It is in the words, deeds, actions and anointing of his life.

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Good News and Better News… July 3rd, 2017

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Freedom.

It is the best America has to offer.

It is the finest export to the world around us.

Because it hearkens to the freewill the Creator gave every human, it is the voice of God in a world of devilishness.

It is slightly weakened by the application of democracy. Although the voting concept seems intelligent, it still concludes that the majority rules. The assumption that the majority is always right–or ever right–is historically erroneous.

So freedom, which is a purity hatched in the heavens, is tainted by democracy, which allows for the sheer brute force of numbers.

For that reason, democracy does not work in every country. Freedom, which has a universally healing effect, can often be destroyed by inserting democracy into nations which are ill-suited for the process because they are surrounded by intimidating forces.

And then there’s politics. Politics is what democracy produces in an attempt to create balance, which ironically, actually imbalances everything. It no longer is an issue of what’s right or wrong or what might be a valid issue, but rather, what your political party supports and how you can also support it.

In no time at all, we lose the individuality of having one stance on a single issue and a different angle on another. Just the removal of politics would make democracy work better, and democracy would work beautifully if it kept its eye on freedom for all.

241 years ago, our fathers brought forth on this continent a piece of rebellion. It wasn’t a country and certainly wasn’t based solely on freedom, because many of the inhabitants of that nation were thought of as inferior.

It was a piece of rebellion.

It now becomes our job to turn it into freedom that can function as a democracy without the burden of politics.

The good news is that God loves freedom.

The better news is that if we will commit to good reason, we will never miss politics.

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Good News and Better News… March 20th, 2017

 Jonathots Daily Blog

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If you get a penny for a thought, then sense would cost you hundreds of dollars. It is the commodity the human race haggles for, but often settles for much less dividend.

There are three types of sense: ultimate sense, common sense and human sense.

For the sake of simplicity, let me explain that ultimate sense is, “I’ve got God’s brain.”

Common sense could be defined as, “I’ve got a good brain.”

And human sense, plainly stated, is, “I’ve got my brain.”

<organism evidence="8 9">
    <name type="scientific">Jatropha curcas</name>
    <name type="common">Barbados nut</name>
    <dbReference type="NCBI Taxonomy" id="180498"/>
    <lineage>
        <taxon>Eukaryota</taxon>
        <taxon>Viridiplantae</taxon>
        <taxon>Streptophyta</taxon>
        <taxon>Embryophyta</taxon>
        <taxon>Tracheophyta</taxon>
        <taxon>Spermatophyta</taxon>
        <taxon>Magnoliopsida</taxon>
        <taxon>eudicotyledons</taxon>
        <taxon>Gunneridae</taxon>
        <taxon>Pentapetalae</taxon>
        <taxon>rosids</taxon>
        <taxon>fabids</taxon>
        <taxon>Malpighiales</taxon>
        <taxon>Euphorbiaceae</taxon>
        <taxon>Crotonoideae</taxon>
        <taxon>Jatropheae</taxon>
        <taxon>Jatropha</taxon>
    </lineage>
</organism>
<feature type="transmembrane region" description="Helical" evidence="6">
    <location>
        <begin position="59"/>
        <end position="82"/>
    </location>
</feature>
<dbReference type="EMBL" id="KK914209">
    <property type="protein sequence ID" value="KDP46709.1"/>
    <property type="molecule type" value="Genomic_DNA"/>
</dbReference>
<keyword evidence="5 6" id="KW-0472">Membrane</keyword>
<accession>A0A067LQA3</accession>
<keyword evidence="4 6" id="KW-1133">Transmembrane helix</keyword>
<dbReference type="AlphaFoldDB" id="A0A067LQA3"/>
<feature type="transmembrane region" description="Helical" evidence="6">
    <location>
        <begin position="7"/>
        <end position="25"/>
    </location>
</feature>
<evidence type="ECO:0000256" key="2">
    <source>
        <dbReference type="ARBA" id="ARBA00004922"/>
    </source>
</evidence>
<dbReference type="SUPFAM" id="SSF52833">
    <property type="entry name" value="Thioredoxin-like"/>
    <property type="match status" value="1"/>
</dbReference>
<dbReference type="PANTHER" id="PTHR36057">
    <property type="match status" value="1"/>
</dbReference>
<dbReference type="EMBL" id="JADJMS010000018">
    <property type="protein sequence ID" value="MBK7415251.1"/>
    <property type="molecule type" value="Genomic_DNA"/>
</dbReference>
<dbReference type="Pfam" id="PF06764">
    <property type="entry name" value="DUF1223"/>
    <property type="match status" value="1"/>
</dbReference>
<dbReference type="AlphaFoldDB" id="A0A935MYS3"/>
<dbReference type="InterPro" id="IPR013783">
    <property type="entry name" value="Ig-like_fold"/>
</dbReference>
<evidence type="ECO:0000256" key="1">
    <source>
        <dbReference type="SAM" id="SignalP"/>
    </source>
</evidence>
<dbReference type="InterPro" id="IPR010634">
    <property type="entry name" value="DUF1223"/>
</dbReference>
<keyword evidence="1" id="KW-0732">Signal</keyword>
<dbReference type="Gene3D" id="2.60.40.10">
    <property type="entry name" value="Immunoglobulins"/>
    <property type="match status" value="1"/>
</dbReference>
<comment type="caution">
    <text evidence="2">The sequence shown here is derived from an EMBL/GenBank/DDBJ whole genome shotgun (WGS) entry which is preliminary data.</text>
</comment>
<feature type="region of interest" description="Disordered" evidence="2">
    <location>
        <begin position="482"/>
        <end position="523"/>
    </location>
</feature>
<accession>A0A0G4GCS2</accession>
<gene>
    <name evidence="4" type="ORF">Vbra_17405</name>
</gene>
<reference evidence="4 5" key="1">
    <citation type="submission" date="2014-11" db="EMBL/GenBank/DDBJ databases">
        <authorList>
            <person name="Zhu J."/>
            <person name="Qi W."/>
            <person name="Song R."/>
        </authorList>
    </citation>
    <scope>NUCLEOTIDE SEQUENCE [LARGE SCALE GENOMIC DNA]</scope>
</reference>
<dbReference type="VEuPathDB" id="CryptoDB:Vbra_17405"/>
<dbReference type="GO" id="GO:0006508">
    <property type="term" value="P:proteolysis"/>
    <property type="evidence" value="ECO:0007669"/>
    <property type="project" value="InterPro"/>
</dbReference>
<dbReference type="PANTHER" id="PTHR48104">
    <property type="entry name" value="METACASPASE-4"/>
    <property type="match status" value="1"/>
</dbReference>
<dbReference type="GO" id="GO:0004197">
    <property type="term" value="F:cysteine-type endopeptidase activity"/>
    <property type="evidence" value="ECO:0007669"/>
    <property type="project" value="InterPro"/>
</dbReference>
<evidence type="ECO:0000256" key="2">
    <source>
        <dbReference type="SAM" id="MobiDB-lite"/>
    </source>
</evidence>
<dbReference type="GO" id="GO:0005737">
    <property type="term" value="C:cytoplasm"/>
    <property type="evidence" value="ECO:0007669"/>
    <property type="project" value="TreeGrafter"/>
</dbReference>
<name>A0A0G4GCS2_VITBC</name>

None of us have ultimate sense. There are inklings in ancient writings that someday, once we have surrendered to death, all knowledge will be transfused into our eternal spirit. But I secretly believe that the Creator of the Universe will probably hold back a few details for Himself.

Now, common sense is that basic 25 things we learn before the age of five which continue in our adult life if we trust them and pursue them. They make us happy people.

For instance, don’t stick your finger into a light socket (pictured above). Being nice to people, generally speaking, makes them be nice to you. Don’t stick a Q-tip too deeply into your ear. Water boils at 212 degrees, but don’t thrust your hand into it. If you want to be around people, set up a respectable shower schedule.

It is not only common–it is understandable. Most of the difficulty that befalls us is from rejecting common sense. Is it rebellion? Is it stupidity? Is it forgetfulness?

No. It’s when we get overtaken by human sense.

Human sense is that selfish notion that we are unique and require our own set of rules. This makes us ask three ridiculous questions:

  1. What do I lack?
  2. How unfair is this?
  3. Why doesn’t anyone care?

So long before we can get answers, we have to be ministered to and healed of these nasty insecurities which trap us into human sense and deny common sense.

Truthfully, if you want to have a revival in your church, just take three or four months to journey your congregation on returning to common sense, ignoring the selfishness of human sense, which fails to recognize other people or the power of universal principles.

The good news is that God, with ultimate sense, sent Jesus to teach common sense to try to awaken us from our human sense of doom and gloom.

The better news is that if you can awaken the common sense in people again, they begin to believe that God is a possibility instead of a myth.